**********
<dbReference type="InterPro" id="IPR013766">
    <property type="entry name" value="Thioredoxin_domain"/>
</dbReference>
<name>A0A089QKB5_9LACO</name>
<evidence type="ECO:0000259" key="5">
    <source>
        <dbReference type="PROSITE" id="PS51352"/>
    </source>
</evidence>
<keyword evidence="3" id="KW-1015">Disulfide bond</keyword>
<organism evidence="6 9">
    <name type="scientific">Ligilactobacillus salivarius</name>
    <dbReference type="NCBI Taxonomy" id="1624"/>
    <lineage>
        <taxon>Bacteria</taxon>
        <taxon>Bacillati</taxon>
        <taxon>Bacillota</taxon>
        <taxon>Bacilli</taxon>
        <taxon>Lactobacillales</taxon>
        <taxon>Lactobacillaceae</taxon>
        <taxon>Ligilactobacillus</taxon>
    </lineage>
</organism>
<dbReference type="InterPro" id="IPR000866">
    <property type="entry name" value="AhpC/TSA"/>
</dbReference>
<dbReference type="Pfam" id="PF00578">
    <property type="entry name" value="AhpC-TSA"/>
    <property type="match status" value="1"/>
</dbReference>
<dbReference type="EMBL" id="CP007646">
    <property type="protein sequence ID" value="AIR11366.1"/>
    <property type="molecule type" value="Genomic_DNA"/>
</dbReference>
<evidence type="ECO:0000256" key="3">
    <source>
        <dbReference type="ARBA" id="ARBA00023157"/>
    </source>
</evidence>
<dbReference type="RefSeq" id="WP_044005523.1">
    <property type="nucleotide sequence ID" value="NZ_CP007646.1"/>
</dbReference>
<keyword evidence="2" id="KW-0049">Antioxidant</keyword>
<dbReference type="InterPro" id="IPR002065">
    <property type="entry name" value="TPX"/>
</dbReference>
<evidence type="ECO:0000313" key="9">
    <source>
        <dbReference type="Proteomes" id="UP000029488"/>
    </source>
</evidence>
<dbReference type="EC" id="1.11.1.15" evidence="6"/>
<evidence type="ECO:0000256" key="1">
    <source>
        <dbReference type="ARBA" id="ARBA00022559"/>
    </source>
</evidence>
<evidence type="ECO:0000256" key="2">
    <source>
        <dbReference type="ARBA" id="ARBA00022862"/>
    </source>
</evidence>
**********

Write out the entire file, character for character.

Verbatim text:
<dbReference type="InterPro" id="IPR013766">
    <property type="entry name" value="Thioredoxin_domain"/>
</dbReference>
<name>A0A089QKB5_9LACO</name>
<evidence type="ECO:0000259" key="5">
    <source>
        <dbReference type="PROSITE" id="PS51352"/>
    </source>
</evidence>
<keyword evidence="3" id="KW-1015">Disulfide bond</keyword>
<organism evidence="6 9">
    <name type="scientific">Ligilactobacillus salivarius</name>
    <dbReference type="NCBI Taxonomy" id="1624"/>
    <lineage>
        <taxon>Bacteria</taxon>
        <taxon>Bacillati</taxon>
        <taxon>Bacillota</taxon>
        <taxon>Bacilli</taxon>
        <taxon>Lactobacillales</taxon>
        <taxon>Lactobacillaceae</taxon>
        <taxon>Ligilactobacillus</taxon>
    </lineage>
</organism>
<dbReference type="InterPro" id="IPR000866">
    <property type="entry name" value="AhpC/TSA"/>
</dbReference>
<dbReference type="Pfam" id="PF00578">
    <property type="entry name" value="AhpC-TSA"/>
    <property type="match status" value="1"/>
</dbReference>
<dbReference type="EMBL" id="CP007646">
    <property type="protein sequence ID" value="AIR11366.1"/>
    <property type="molecule type" value="Genomic_DNA"/>
</dbReference>
<evidence type="ECO:0000256" key="3">
    <source>
        <dbReference type="ARBA" id="ARBA00023157"/>
    </source>
</evidence>
<dbReference type="RefSeq" id="WP_044005523.1">
    <property type="nucleotide sequence ID" value="NZ_CP007646.1"/>
</dbReference>
<keyword evidence="2" id="KW-0049">Antioxidant</keyword>
<dbReference type="InterPro" id="IPR002065">
    <property type="entry name" value="TPX"/>
</dbReference>
<evidence type="ECO:0000313" key="9">
    <source>
        <dbReference type="Proteomes" id="UP000029488"/>
    </source>
</evidence>
<dbReference type="EC" id="1.11.1.15" evidence="6"/>
<evidence type="ECO:0000256" key="1">
    <source>
        <dbReference type="ARBA" id="ARBA00022559"/>
    </source>
</evidence>
<evidence type="ECO:0000256" key="2">
    <source>
        <dbReference type="ARBA" id="ARBA00022862"/>
    </source>
</evidence>